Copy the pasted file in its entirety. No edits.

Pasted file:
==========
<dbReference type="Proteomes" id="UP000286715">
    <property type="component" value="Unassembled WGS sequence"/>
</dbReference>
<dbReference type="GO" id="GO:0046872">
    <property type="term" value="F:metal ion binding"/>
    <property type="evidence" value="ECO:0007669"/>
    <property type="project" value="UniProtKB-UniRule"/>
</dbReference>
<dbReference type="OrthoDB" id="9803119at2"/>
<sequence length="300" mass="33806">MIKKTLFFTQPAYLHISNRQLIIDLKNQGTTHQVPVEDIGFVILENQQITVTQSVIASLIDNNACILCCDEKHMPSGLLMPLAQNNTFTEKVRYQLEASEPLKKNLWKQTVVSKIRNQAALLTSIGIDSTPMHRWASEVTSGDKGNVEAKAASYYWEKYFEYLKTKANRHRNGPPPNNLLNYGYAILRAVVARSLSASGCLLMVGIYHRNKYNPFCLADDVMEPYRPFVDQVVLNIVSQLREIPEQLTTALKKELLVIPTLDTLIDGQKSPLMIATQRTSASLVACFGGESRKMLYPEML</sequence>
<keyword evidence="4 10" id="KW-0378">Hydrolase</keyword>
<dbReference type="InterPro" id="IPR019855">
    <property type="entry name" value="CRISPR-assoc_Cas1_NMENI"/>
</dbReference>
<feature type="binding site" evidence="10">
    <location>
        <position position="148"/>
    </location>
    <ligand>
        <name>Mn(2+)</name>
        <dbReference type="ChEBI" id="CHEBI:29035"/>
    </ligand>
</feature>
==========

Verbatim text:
<dbReference type="Proteomes" id="UP000286715">
    <property type="component" value="Unassembled WGS sequence"/>
</dbReference>
<dbReference type="GO" id="GO:0046872">
    <property type="term" value="F:metal ion binding"/>
    <property type="evidence" value="ECO:0007669"/>
    <property type="project" value="UniProtKB-UniRule"/>
</dbReference>
<dbReference type="OrthoDB" id="9803119at2"/>
<sequence length="300" mass="33806">MIKKTLFFTQPAYLHISNRQLIIDLKNQGTTHQVPVEDIGFVILENQQITVTQSVIASLIDNNACILCCDEKHMPSGLLMPLAQNNTFTEKVRYQLEASEPLKKNLWKQTVVSKIRNQAALLTSIGIDSTPMHRWASEVTSGDKGNVEAKAASYYWEKYFEYLKTKANRHRNGPPPNNLLNYGYAILRAVVARSLSASGCLLMVGIYHRNKYNPFCLADDVMEPYRPFVDQVVLNIVSQLREIPEQLTTALKKELLVIPTLDTLIDGQKSPLMIATQRTSASLVACFGGESRKMLYPEML</sequence>
<keyword evidence="4 10" id="KW-0378">Hydrolase</keyword>
<dbReference type="InterPro" id="IPR019855">
    <property type="entry name" value="CRISPR-assoc_Cas1_NMENI"/>
</dbReference>
<feature type="binding site" evidence="10">
    <location>
        <position position="148"/>
    </location>
    <ligand>
        <name>Mn(2+)</name>
        <dbReference type="ChEBI" id="CHEBI:29035"/>
    </ligand>
</feature>